Disaster recovery plan (DR) is defined as (1) The use of alternative network circuits to re-establish communications channels in the event that the primary channels are disconnected or malfunctioning, and (2) The methods and procedures for returning a data center to full operation after a catastrophic interruption (e.g., including recovery of lost data).
Disaster recovery is a process, not so much a product—although many vendors will identify their offerings as DR solutions or tools. Disasters are inevitable, given enough time; whether a company engages in a successful disaster-recovery effort depends primarily on how much planning it has invested in. Those companies that plan ahead for disasters—which may involve purchasing and implementing some sort of DR system or systems—are more likely to quickly return their business to normal operating status.
In the context of the data center, disasters can involve any number of natural or manmade events, ranging from utility outages (power and/or water), flooding, earthquakes, hurricanes, tornadoes, terrorist attacks and so on. A disaster-recovery plan must take into consideration the most likely disaster scenarios and prepare accordingly, but in an economical way that fits the company’s budget. Disaster recovery may involve temporary use of a remote data center site that is maintained for just such a purpose, or it may involve relocation of operations at one facility to one or more standard facilities, if the company maintains more than one. Data backup is a critical part of a DR effort: if data is maintained in a single location and the containing media are damaged or destroyed in a disaster, that data could be lost forever. By storing copies of data elsewhere, the chances of losing that data in a disaster are greatly mitigated.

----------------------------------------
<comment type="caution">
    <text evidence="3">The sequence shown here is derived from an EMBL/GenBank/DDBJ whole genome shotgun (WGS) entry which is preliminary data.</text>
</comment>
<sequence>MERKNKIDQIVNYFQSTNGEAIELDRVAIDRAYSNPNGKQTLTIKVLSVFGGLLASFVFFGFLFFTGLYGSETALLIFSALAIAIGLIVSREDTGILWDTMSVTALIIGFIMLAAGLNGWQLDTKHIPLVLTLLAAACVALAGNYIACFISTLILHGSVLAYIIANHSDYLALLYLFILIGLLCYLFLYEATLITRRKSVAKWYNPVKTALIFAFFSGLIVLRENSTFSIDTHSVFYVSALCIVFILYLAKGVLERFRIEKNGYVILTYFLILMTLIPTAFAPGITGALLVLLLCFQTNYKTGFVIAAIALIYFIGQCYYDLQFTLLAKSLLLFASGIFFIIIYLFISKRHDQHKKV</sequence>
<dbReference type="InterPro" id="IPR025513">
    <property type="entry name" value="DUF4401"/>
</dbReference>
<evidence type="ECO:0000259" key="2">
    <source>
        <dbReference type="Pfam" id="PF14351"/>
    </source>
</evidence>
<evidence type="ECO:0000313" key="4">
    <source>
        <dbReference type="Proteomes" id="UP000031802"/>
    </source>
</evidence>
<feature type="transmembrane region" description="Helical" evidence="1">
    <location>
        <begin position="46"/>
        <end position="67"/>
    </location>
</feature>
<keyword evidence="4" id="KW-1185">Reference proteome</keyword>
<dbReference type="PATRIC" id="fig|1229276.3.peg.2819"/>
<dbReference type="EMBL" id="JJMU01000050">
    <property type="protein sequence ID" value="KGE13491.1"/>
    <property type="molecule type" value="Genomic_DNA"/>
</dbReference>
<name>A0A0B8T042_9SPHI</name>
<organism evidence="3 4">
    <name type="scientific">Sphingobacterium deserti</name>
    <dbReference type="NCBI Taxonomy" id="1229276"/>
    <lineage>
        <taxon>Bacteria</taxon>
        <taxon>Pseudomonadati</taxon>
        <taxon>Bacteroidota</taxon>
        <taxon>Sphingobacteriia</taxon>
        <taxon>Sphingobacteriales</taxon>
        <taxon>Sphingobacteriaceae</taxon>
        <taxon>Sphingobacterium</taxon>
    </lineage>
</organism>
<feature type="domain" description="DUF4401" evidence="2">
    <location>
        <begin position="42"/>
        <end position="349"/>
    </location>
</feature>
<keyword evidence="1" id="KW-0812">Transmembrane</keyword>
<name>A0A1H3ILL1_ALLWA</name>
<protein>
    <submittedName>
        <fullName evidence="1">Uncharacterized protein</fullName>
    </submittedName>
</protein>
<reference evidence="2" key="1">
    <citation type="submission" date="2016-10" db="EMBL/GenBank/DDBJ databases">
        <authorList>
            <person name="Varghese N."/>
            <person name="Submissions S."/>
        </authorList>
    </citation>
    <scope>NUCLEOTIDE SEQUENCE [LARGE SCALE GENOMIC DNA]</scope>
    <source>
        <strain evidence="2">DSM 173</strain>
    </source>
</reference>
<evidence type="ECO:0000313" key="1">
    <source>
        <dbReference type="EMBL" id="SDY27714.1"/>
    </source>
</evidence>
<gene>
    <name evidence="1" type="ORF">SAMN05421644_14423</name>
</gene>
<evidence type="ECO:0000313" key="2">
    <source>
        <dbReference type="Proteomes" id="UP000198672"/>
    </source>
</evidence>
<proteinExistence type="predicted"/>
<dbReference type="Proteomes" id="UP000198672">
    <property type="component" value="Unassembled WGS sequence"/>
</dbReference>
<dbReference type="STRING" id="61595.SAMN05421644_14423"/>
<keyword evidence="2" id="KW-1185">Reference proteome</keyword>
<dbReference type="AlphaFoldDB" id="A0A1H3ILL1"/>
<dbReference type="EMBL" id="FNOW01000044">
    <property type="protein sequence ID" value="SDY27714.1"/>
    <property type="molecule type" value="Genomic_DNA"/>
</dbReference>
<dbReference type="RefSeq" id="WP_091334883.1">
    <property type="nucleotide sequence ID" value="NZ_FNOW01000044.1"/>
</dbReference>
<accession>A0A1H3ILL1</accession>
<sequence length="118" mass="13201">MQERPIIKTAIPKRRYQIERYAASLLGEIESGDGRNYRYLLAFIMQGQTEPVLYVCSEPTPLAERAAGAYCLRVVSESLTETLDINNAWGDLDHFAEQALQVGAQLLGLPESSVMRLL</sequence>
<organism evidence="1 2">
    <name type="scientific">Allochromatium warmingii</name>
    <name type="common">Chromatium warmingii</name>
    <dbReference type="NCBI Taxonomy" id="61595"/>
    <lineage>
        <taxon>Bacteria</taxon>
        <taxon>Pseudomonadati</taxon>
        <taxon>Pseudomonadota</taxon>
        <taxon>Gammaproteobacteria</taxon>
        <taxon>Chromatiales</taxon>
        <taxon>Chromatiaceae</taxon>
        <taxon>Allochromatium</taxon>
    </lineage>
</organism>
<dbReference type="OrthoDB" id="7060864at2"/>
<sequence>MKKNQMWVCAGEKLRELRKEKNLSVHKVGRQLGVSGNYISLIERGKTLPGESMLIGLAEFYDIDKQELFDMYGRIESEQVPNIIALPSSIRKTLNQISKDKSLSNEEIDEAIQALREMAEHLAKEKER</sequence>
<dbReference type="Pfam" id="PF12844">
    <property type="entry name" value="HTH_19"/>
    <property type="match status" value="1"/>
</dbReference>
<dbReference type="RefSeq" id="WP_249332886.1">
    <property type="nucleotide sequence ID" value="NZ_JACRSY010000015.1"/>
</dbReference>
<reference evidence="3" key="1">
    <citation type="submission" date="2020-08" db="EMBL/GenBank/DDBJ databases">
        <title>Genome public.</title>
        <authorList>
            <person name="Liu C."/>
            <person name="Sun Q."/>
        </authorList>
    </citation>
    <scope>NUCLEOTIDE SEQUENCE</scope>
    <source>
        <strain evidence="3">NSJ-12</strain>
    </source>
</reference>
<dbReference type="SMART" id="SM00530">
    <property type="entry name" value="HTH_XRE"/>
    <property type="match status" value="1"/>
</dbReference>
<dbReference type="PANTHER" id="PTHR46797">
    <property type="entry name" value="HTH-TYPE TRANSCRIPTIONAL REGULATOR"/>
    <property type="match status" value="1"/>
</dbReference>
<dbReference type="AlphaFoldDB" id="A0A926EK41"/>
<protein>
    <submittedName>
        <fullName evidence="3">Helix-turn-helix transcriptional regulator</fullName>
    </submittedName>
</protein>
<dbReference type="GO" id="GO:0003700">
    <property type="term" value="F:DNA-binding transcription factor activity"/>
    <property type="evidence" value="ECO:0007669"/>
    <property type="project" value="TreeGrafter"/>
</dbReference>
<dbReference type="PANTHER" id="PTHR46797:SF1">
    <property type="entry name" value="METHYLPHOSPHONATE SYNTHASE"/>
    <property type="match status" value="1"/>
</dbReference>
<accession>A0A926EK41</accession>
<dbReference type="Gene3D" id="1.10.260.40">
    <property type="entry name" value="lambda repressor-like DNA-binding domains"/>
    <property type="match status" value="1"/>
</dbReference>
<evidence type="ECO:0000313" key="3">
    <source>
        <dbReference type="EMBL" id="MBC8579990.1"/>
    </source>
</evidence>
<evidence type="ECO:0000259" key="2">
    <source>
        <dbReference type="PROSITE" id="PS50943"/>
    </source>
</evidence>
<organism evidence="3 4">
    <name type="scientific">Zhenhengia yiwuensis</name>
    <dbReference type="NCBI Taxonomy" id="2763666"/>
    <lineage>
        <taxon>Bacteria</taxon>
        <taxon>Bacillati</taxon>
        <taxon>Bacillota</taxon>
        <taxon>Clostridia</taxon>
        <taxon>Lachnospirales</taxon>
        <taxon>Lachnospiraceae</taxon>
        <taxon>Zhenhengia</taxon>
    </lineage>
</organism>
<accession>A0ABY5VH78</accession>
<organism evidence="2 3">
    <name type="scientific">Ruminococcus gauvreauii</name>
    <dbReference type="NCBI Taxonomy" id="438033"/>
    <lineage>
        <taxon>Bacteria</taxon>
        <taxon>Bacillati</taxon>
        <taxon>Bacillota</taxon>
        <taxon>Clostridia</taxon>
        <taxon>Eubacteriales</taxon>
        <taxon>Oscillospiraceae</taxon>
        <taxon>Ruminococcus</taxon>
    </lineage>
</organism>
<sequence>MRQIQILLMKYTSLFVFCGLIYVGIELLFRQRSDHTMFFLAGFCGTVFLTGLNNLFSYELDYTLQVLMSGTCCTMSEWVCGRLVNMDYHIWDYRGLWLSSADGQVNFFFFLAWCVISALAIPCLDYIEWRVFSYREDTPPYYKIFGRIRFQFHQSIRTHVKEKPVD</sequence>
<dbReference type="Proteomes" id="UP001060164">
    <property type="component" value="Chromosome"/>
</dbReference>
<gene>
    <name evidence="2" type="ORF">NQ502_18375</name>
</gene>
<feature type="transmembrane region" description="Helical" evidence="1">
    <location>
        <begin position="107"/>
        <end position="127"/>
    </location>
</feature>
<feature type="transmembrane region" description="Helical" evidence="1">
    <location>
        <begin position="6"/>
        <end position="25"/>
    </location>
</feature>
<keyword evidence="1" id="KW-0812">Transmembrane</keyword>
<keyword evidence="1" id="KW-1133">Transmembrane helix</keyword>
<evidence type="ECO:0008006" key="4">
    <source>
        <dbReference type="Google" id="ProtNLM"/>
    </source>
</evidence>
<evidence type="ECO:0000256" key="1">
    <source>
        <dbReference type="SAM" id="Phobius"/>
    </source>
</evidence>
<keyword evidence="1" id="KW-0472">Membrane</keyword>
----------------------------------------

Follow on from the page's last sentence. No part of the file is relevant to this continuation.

More broadly, any company that must stop or curtail business operations because of a disaster can quickly lose large amounts of money—not to mention reputation, if it fails to return to normal operations in a timely manner. Many businesses, in fact, don’t reopen after a disaster, usually owing to a failure to plan sufficiently. Thus, given that disasters can strike anywhere at any time, disaster recovery—particularly the planning part—is something that companies (especially those operating data centers) must be able to implement at need.